Using writing, and meditation, and ice cream, and reading, and dreams,

and a whole lot of other tools to rediscover who I am,

after six years living with a man with OCPD.

Tuesday, August 30, 2011

Too Perfect Tuesdays - Chap 4 - Escape Hatches &
Avoiding Commitment, Tentativeness

Sir Waffle-Lot via Steve Snodgrass at Flickr
This post continues with Escape Hatches and Avoiding Commitment from Chapter Four.

This series will look at a small snippet of The book on the Perfectionist Personality, aka The Obsessive Compulsive disordered Personality, aka OCPD, each week. Please follow along, leave your comments, engage more on the FaceBook website... whatever your heart calls you to do.

Too Perfect, When Being in Control Gets Out of Control by Allan E. Mallinger, M.D. and Jeanette DeWyze was published by Random House in 1992.  If you believe you are dealing with OCPD or someone who is "Too Perfect," whether that's you or a loved one, please buy a copy of the book and read it for additional insights that will not all be covered in these excerpts.

Escape Hatches
<snip> Sometimes people will strive to make it look - to themselves as well as others - as if they're not really deciding but instead are merely yielding to the weight of evidence.  When Alex is in a restaurant agonizing over whether to order the scampi or the linguini, he years for the waiter to say customers have been very pleased with one and disappointed with the other.  It doesn't have to be true.  As long as the balance has been tipped by an outside event, it is no longer Alex's own decision, and the Credo is spared a challenge.
Yet another way of making a decision look like a non-decision is to cling to doubts, reservations, and qualifications even as you decide.  You say, for instance, "I'll take this jacket only because it doesn't need alterations and I need to wear it tonight.  It might not be the best choice, but what can you expect under the circumstances?"  If the choice doesn't work out, it was only a half-decision in the first place.  Since you didn't give it your best effort, you remain potentially infallible.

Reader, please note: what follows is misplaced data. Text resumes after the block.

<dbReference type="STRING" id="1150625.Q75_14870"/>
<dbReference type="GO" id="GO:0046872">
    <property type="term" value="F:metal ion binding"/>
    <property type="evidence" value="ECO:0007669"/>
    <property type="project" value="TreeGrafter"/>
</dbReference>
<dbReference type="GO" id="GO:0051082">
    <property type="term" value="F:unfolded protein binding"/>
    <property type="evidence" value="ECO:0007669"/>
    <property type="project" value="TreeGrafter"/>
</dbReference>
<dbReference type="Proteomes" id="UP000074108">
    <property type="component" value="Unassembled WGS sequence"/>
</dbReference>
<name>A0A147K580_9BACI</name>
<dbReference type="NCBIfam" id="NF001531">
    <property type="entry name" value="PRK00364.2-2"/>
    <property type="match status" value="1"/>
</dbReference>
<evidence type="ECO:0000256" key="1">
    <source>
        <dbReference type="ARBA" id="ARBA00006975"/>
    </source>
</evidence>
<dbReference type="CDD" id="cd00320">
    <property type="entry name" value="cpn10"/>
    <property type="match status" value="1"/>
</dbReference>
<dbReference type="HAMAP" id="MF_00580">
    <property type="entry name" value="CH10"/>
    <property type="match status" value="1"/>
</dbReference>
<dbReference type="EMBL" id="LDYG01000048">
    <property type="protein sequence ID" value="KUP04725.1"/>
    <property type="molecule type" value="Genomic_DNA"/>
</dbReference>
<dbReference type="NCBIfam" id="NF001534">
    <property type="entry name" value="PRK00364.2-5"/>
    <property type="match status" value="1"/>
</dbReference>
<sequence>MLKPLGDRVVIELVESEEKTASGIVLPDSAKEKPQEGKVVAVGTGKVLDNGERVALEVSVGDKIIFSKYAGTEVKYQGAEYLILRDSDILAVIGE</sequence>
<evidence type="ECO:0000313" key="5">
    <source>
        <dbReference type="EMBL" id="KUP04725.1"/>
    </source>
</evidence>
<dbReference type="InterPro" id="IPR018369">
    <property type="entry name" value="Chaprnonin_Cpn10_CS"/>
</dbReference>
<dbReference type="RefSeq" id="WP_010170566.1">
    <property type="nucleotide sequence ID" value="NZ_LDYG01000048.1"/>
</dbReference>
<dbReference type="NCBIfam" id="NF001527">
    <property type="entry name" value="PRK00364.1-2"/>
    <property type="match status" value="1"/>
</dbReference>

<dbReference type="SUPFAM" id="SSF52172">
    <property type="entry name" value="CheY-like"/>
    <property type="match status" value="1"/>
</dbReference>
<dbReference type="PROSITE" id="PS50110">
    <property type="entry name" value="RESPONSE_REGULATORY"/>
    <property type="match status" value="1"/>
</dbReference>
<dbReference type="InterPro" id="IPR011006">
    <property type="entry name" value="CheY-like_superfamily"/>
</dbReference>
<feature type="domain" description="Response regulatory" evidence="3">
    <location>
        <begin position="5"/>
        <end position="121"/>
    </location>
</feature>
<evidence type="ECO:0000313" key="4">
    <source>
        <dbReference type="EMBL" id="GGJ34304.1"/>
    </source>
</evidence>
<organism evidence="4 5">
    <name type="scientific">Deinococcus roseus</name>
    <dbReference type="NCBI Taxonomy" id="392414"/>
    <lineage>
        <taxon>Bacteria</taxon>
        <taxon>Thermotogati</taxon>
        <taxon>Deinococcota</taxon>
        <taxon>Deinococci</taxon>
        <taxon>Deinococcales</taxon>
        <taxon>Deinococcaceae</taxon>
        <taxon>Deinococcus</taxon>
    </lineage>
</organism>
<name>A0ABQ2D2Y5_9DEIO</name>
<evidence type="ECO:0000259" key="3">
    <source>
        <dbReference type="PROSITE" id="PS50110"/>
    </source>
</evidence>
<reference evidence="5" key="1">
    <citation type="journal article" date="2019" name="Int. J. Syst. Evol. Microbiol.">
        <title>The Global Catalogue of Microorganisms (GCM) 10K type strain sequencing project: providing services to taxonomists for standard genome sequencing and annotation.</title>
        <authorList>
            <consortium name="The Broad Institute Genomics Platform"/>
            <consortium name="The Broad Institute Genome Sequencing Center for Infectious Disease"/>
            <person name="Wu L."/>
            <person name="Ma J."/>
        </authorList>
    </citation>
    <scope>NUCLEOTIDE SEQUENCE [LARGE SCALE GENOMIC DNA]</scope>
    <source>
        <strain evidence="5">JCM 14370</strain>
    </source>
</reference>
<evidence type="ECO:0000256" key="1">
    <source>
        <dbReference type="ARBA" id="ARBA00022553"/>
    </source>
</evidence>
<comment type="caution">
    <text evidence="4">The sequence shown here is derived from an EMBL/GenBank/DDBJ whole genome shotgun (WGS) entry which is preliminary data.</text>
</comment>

Avoiding Commitment
<snip> Commitment is the final phase of decision-making.  It's the act of pledging oneself to someone of something and giving up other options.  Once a decision is experienced as irreversible or unchangeable, it becomes a commitment.
(Too Perfect goes on to talk about buying shoes, choosing brown over black, say, but not being committed to brown until at the cash register, and even then, not being completely committed until the shoes are actually worn. )
Just as some obsessives fall back on various escape hatches to diminish the threat of decision-making, some will try to forestall commitment through tentativeness.  Even as they lean toward action, they try to keep one foot on the path they decided not to take.  Forced to remove one foot, they may feel optionless and become nervous.

I've known people who have bought major furnishings, taken them home, and then stubbornly resisted removing the plastic covering for months as they vacillated over the possibility of taking the item back and exchanging it for something else.  They fend off their commitment fears by postponing closure.

Another good example of tentativeness can be found in the way many obsessives express themselves.  In offering personal opinions, they try to keep their options open by qualifying practically everything they say.  Their speech is loaded with such qualifiers as "I guess," "I think," and "I'm not sure, but it seems to me that maybe..."
<snip> He leaves himself room to shift, and so avoids ever being just plain wrong, which would clash with his need to be perfect.  Qualifiers enable him to keep the exit doors open.